As someone who spent most of the 1990s glued to a Super Nintendo Entertainment System, it’s virtually impossible for me to read cases about Nintendo without drifting off into slack-jawed reverie over those technicolor 16-bit years of glory.
Back then, the raciest cheat codes got you to a secret level, alternate ending or a special sword / forearm-integrated rocket launcher, as appropriate. Several console generations later, in the Internet era of industrial-scale hacking and piracy, that all seems rather quaint.
In Nintendo Co Ltd v Sky UK Ltd & Ors  EWHC 2376 (Ch), the games company (‘NCL’) got a blocking injunction, requiring the five large internet service providers (‘ISPs’) Sky, EE, Virgin, BT and TalkTalk, to stop or restrict access to four websites advertising and selling devices that allowed players to get around Technological Protection Measures (‘TPM’) built into the Nintendo Switch games console.
Hacking or ‘jail-breaking’ the Switch allows users to run software on it made by independent (unauthorised) developers and to download pirate versions of Switch games for free.
Here’s the gist:
4. NCL is a well-known Japanese company that designs, manufactures and sells video games consoles, accessories and software. One of its most successful products to date is a console called the Nintendo Switch. NCL has sold millions of Nintendo Switch consoles in the UK. Games for the Nintendo Switch are written both by NCL and by third parties referred to as “Authorised Developers” who operate under a programme which NCL says is cheap to join, user-friendly and benefits from extensive support from NCL. Out of the 2100 games currently available for the Nintendo Switch, 1804 were developed by Authorised Developers.
7. The TPMs employ symmetric and asymmetric encryption to protect the copyright works. In simplified outline, an authorised video game is encrypted using a unique key. Attempts to decrypt the game without the correct key will produce unintelligible results. When an authorised user purchases a game, they are supplied with the encrypted game and with a unique key known as the title key, itself encrypted using a common key, and further encrypted using a device key unique to the individual console. The title key may then be decrypted by the authorised user first using the device key then the common key, the decrypted title key is then deployed to decrypt the game itself. As well as encryption of the game software, encryption is used to create a digital signature that ensures that the source of the software being supplied is authorised. The operation of the TPMs relies on the presence of various encryption keys in the firmware in the Nintendo Switch.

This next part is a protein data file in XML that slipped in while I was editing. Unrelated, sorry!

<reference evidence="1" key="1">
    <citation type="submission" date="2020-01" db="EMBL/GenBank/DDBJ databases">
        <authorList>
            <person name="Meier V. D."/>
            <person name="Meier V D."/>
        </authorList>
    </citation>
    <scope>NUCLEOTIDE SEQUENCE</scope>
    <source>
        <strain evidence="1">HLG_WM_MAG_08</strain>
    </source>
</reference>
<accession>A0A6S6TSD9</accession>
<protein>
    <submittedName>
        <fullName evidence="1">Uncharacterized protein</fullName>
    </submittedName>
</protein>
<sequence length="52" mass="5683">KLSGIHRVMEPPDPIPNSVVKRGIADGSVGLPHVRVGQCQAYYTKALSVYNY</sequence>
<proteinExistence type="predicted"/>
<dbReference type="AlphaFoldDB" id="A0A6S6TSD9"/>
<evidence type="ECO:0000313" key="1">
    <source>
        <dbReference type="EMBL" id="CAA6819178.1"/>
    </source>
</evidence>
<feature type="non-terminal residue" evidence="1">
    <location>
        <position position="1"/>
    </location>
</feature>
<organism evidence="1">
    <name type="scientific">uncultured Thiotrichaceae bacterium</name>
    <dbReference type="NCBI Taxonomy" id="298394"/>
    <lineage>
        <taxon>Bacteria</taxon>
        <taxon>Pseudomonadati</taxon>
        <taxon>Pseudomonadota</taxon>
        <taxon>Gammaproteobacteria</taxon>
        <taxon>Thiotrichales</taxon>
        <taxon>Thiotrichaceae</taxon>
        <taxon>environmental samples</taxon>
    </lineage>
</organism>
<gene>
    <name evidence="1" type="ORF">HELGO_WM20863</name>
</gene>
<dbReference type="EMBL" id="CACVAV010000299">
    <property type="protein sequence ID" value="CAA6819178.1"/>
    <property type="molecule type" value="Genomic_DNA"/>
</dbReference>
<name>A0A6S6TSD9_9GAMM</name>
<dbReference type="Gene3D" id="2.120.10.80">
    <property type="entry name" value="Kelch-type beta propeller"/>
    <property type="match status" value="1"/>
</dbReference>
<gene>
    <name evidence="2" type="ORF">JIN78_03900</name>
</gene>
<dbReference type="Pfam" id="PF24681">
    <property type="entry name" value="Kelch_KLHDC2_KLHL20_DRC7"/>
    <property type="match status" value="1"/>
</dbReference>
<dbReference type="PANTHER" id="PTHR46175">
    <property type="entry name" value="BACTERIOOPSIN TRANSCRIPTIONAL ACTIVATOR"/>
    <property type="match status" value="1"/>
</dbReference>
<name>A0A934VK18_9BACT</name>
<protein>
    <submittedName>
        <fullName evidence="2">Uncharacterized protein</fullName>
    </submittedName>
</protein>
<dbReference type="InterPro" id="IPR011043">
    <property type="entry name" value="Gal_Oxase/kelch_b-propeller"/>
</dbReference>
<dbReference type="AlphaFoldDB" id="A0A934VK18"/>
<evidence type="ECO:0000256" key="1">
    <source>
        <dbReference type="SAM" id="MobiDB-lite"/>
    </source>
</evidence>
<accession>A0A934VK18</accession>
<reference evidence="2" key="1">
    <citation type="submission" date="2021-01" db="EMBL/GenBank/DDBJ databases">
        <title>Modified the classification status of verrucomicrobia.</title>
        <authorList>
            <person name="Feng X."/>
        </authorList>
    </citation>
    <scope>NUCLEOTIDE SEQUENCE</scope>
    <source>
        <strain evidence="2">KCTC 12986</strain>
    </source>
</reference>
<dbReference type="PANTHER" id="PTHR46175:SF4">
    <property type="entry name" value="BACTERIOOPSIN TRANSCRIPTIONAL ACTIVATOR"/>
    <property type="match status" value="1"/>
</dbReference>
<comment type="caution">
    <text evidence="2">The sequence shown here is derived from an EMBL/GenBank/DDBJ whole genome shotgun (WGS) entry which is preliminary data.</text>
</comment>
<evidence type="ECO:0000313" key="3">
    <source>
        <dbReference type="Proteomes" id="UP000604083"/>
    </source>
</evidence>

8. Regrettably, third parties discovered that there was a way to circumvent the TPMs by installing custom firmware on the Nintendo Switch. NCL implemented a change to the Nintendo Switch to prevent this in June 2018, but there remains a very substantial number of the earlier, vulnerable Nintendo Switch consoles in circulation and there is evidence of active attempts being made to circumvent the TPMs even on the post-June 2018 Nintendo Switches.
9. The circumvention devices consist of the SX Pro, which comprises a USB dongle and a jig tool, together with software called SX OS. Having purchased an SX Pro from a reseller, the user downloads SX OS from the first of the Target Websites onto a blank microSD card which the user inserts into his or her Nintendo Switch together with the SX Pro. The user then goes to the second of the Target Websites and, using a licence key stored in the SX Pro, obtains a licence for SX OS, which is then operable on the user’s Nintendo Switch.
Nintendo’s application for a blocking injunction was based on claims against the websites for trade mark infringement, who used the Nintendo Switch logo on their webpages advertising and selling the hacking devices, and for breaches of the Copyright, Designs and Patents Act 1988. The claim was well-founded given that the websites presented themselves as legitimate organisations that were liable to deceive some UK consumers. The websites were exploiting Nintendo’s good reputation to sell their unauthorised devices.
It was proportionate to grant an order blocking the websites due to the significant losses sustained by Nintendo and authorised developers from the piracy. The websites had ignored correspondence from NCL’s lawyers and there were no reasonable alternatives open to the company. While the sites were likely to try and circumvent the order, their traffic would be reduced and users dissuaded. Also, Nintendo would bear the ISPs’ costs of implementing the injunction, which was a straightforward process.